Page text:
Hereâ€™s something to ponder. Nuno Oliveira was the acknowledged master of Classical Riding in the 20th Century. In EVERY photo Iâ€™ve seen of him riding he is looking down at the horse. Probably at the withers or just in front. He was able to become â€œoneâ€ with the horse. He once did over fifty single flying changes while he did every canter movement. That includes the half-pass and, I believe, the pirouette.
A classical rider Bill and I trained with rides looking at the horse the way Nuno did.
Thereâ€™s this fabulous bull fighter, Jacques Bonnier, in France. In the videos Iâ€™ve watched where heâ€™s schooling his horses, he looks at the same area on the horse.
Two years ago Bill and I went to Portugal for a week of lessons with a Portuguese Classical rider. He, too, always looks at the horse in front of the withers. In every lesson he told us, â€œLook at the horse!â€
At the Animal Communication class here last Sunday one of the first things the instructor mentioned is: when you want to communicate with the horse you look at the region surrounding his heart. The area is in front of the withers, down towards his belly, forward through his shoulder and up to his neck. Itâ€™s a large area. You also are focused on communicating, much like the athlete during a spectacular performance enters into THE ZONE.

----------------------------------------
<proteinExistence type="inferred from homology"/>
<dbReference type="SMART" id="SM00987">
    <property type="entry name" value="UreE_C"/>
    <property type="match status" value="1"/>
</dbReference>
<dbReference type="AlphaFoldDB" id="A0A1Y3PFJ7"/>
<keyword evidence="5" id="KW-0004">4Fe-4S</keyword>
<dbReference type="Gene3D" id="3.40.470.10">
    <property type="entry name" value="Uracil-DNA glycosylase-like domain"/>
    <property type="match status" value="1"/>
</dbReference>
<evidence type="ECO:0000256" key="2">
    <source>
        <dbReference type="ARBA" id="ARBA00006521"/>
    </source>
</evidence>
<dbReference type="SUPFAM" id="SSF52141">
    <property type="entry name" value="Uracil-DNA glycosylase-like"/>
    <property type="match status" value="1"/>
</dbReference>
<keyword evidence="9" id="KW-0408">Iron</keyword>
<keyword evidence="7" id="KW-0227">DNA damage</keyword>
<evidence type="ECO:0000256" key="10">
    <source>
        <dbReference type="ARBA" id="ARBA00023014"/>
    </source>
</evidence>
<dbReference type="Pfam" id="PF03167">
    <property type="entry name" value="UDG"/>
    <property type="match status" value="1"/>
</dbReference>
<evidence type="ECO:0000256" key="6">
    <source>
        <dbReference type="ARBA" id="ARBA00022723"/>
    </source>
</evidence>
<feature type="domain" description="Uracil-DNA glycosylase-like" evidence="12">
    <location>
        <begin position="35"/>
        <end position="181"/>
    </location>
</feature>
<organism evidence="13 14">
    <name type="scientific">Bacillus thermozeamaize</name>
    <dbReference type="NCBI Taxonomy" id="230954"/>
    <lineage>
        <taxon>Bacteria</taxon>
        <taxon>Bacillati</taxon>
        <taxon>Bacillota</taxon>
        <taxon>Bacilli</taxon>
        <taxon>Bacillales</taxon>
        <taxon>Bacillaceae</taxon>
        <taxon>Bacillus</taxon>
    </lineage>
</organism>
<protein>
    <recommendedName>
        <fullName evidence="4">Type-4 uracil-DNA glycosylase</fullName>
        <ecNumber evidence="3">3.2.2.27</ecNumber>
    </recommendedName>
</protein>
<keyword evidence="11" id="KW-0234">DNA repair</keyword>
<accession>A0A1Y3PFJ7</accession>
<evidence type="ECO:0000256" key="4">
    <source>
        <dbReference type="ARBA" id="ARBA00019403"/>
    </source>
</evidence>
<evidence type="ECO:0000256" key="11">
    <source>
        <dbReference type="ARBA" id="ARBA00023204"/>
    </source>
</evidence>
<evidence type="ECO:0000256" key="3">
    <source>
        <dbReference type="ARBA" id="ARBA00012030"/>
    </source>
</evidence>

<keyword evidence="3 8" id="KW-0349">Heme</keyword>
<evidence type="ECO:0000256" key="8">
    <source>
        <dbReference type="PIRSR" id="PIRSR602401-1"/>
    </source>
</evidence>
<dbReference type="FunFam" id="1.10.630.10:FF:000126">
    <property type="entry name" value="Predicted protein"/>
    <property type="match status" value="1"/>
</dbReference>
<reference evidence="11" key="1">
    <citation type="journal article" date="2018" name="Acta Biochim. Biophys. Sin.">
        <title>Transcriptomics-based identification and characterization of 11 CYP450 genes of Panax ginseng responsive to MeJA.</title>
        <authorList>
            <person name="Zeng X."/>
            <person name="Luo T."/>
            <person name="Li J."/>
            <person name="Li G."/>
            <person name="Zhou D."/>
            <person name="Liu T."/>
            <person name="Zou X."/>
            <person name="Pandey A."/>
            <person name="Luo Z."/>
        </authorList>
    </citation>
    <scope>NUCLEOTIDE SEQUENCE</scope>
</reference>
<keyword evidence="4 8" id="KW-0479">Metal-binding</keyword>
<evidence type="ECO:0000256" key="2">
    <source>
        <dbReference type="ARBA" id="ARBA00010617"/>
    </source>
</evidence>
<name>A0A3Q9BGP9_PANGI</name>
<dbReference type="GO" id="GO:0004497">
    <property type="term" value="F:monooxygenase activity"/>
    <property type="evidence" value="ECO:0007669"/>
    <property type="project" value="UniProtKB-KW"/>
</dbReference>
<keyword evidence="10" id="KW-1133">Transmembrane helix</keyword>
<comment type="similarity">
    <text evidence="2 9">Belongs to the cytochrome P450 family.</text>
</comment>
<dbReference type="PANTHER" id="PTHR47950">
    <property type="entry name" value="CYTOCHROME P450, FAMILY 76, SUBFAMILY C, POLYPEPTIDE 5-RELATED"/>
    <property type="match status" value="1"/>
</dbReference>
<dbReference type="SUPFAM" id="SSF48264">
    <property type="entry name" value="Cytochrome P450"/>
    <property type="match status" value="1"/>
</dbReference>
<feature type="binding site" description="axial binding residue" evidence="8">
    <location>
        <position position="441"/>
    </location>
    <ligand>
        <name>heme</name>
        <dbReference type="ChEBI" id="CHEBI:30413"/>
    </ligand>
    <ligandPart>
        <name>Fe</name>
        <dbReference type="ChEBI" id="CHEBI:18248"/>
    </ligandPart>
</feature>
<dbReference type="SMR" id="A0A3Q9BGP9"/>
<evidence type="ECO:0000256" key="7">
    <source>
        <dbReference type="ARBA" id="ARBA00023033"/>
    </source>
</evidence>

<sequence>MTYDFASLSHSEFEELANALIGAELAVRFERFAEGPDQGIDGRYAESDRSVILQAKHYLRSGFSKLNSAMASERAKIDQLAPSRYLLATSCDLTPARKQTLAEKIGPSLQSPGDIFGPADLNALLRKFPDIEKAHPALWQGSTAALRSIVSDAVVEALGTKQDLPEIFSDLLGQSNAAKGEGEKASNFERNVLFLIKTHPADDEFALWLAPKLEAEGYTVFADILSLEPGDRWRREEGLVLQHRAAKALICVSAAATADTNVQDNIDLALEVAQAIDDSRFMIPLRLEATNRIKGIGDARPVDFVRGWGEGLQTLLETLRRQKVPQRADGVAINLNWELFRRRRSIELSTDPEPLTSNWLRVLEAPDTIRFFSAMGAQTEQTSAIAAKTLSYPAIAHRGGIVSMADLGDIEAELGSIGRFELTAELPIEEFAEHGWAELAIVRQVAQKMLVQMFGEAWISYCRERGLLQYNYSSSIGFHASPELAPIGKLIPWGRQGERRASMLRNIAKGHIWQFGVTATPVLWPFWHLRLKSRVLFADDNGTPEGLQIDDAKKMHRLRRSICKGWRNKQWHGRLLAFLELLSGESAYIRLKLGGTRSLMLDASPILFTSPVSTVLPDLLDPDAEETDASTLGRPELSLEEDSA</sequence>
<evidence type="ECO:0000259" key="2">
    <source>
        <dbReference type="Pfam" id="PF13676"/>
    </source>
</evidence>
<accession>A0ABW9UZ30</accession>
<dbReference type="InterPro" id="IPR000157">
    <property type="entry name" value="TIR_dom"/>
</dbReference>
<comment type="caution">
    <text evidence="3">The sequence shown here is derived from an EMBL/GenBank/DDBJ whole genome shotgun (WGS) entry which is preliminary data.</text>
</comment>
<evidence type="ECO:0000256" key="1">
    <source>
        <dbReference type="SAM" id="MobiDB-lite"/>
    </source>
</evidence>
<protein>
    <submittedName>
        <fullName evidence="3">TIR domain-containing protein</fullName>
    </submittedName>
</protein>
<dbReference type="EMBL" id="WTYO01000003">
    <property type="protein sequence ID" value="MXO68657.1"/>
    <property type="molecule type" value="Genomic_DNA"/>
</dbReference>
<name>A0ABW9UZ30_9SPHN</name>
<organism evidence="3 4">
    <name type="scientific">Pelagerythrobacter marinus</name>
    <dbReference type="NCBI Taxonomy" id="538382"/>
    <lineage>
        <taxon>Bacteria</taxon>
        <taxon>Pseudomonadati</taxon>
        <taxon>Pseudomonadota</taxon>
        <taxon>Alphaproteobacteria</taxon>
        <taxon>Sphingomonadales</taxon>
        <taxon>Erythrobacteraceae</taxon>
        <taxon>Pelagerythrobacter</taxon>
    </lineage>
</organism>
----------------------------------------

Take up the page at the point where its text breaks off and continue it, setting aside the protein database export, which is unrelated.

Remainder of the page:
So Iâ€™m thinking that even if these riders knew nothing about todayâ€™s theories on Animal Communication and where to look to connect with the horse, they instinctively knew to go mentally into a ZONE and focus totally on the horseâ€¦ looking at its heart.
I was riding Zelador the other day and noticed that we were â€œoneâ€. I started to analyze what was happening with my body and realized I was in a zone and my eyes were looking just in front of the horseâ€™s withers. Interestingâ€¦